Opening Br. at 63-64. CLS never argued that Hastings selectively enforced its Non-discrimination Policy, that it singled out CLS for discriminatory treatment or (as it argued before the Supreme Court) that the school's "sudden adoption" of its policy after CLS tried to register was proof that the policy is a pretext for discrimination.
The citations to the record refer to the student group constitutions of Hastings Democratic Caucus ("HDC") and the Vietnamese American Law Society ("VALS"). Both constitutions state that "any full-time student at Hastings may become a member of [the group] so long as they [sic] do not exhibit a consistent disregard and lack of respect for the organization" whose purpose it is to "advanee Democratic Party principles," in the case of HDC, and to "celebrate Vietnamese culture," in the case of VALS. The existence of these bylaws doesn't show that the organizations are actually excluding members based on beliefs. CLS stipulated that it does not. See page 486 supra. This is consistent with the fact that the constitutions of both HDC and VALS specifically require that their respective "[m]embership rules shall not violate the Nondiscrimination Compliance Code of Hastings."
As previously noted, we won't "consider matters on appeal that are not specifically and distinctly argued in appellant's opening brief." Miller v. Fairchild Indust., Inc., 797 F.2d 727, 738 (9th Cir. 1986). Applying this standard, we've refused to address claims that were only "argue[d] in passing," Brownfield, 612 F.3d at 1149 n. 4, or that were "bare assertion[s] . . . with no supporting argument," Navajo Nation v. U.S. Forest Serv., 535 F.3d 1058, 1079 n. 26 (9th Cir. 2008). CLS's brief didn't even do that much; CLS's hindsight attempt to string together an argument from quotes scattered throughout its opening brief confirms that it made no pretext argument at all, much less "specifically and distinctly." "Judges are not like pigs, hunting for truffles buried in briefs." Greenwood v. FAA, 28 F.3d 971, 977 (9th Cir. 1994) (quoting United States v. Dunkel, 927 F.2d 955, 956 (7th Cir. 1991) (per curiam)) (alteration omitted). But even after assiduously digging through CLS's opening brief, and carefully reviewing the passages CLS claims contain its pretext argument, we've found nothing reasonably supporting its existence.
If omission of the pretext argument from the opening brief weren't sufficient to convince us that the issue has not been preserved, but see Miller, 797 F.2d at 738, a review of oral argument crystalizes our conclusion. In our first breath, we asked counsel to distinguish Truth v. Kent Sch. Dist., 542 F.3d 634 (9th Cir. 2008), a case in which a student group complained that the school's Nondiscrimination Policy had an unconstitutional effect on religion. Counsel didn't distinguish Truth on what would be the most obvious ground that Hastings applies its Nondiscrimination Policy as a pretext for discrimination. Instead counsel responded only that:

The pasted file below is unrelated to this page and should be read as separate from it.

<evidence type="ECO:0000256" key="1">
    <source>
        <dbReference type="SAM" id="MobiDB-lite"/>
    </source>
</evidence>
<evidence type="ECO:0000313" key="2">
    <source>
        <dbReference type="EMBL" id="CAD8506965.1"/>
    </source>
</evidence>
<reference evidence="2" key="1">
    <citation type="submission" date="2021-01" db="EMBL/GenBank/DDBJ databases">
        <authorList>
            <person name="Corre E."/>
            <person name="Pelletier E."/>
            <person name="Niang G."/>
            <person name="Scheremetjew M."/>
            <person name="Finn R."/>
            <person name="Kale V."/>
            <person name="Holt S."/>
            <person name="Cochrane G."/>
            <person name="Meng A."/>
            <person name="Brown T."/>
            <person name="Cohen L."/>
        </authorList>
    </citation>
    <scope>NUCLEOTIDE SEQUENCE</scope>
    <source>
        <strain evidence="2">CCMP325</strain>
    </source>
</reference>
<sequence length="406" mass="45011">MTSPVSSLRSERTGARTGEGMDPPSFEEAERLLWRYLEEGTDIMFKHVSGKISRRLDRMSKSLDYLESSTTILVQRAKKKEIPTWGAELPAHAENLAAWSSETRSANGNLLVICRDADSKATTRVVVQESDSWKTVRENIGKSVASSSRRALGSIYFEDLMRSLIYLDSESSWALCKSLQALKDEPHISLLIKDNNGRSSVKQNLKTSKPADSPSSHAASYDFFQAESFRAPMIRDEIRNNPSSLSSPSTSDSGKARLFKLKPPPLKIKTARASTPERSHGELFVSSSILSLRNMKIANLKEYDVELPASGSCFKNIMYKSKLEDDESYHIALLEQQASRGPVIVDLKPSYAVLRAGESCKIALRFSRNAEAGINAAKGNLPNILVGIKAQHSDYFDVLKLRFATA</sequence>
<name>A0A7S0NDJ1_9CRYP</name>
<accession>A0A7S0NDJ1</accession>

First and foremost, Truth v. Kent was limited to general membership, which was the equivalent of attendees. . . . I think the other distinction, your Honor, from Truth is that [the student group] was seeking to be school sponsored.
Oral Argument at 0:19, available at http://www.ca9.uscourts.gov/media/view_ subpage.php?pk_id=0000002982. Neither distinction points to pretext. Though the entire argument focused on whether Truth controlled, CLS never tried to distinguish its case by claiming that Hastings selectively applied its policy, while the school in Truth uniformly applied a policy that had an impermissible effect on religion. CLS never claimed that Hastings' policy was selectively enforced, nor did it ask us to remand for further discovery on the pretext issue.
Judges sometimes overlook issues fairly presented by the parties, see Murdoch v. Castro, 609 F.3d 983, 999-1000(9th Cir. 2010) (en banc) (Kozinski, C.J., dissenting), but that's not what happened here. CLS simply failed to raise this issue the first time around, and it is not entitled to "a second bite at the appellate apple." Kesselring v. F/T Arctic Hero, 95 F.3d 23, 24 (9th Cir. 1996) (per curiam). If, going forward, Hastings applies its policy in a discriminatory way, CLS may be able to file a new lawsuit. But in the current case, the Supreme Court gave very specific instructions to consider the pretext argument only "if, and to the extent, it is preserved." Christian Legal Soc'y, 130 S.Ct. at 2995. Having determined that CLS has not preserved this argument, we have no authority to consider it now. See id.; see also Briggs v. Pa. R.R., 334 U.S. 304, 306, 68 S.Ct. 1039, 92 L.Ed. 1403 (1948).